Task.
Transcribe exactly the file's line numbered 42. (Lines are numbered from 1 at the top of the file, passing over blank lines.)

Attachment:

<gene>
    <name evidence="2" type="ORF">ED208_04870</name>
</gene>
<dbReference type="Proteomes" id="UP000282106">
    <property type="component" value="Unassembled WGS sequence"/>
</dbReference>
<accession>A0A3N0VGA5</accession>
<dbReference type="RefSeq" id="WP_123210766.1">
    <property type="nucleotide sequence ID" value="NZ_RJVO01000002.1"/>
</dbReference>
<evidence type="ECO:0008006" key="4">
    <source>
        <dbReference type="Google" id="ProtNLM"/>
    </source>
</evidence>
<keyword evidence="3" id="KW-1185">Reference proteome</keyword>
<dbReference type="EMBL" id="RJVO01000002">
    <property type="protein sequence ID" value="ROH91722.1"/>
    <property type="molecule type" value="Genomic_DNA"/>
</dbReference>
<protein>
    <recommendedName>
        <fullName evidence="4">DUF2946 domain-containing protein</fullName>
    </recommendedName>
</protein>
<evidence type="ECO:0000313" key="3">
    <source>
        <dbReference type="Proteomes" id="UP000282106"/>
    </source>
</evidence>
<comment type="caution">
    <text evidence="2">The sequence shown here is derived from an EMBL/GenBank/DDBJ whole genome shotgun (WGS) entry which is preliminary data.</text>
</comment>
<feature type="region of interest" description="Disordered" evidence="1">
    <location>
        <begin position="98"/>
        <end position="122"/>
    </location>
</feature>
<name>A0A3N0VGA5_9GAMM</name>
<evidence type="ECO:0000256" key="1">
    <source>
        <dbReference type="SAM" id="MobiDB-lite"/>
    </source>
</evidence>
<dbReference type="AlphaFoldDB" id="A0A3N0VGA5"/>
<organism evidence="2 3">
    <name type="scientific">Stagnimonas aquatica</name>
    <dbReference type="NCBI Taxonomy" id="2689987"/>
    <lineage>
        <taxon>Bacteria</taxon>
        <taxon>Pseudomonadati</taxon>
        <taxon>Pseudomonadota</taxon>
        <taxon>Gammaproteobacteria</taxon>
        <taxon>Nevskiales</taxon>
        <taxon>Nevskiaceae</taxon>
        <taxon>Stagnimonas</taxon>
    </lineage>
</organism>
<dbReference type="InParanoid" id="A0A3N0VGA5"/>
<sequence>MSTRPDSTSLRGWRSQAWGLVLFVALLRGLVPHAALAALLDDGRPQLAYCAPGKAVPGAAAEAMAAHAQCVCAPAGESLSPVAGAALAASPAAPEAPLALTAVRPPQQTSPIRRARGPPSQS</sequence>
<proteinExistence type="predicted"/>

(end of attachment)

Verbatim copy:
    <source>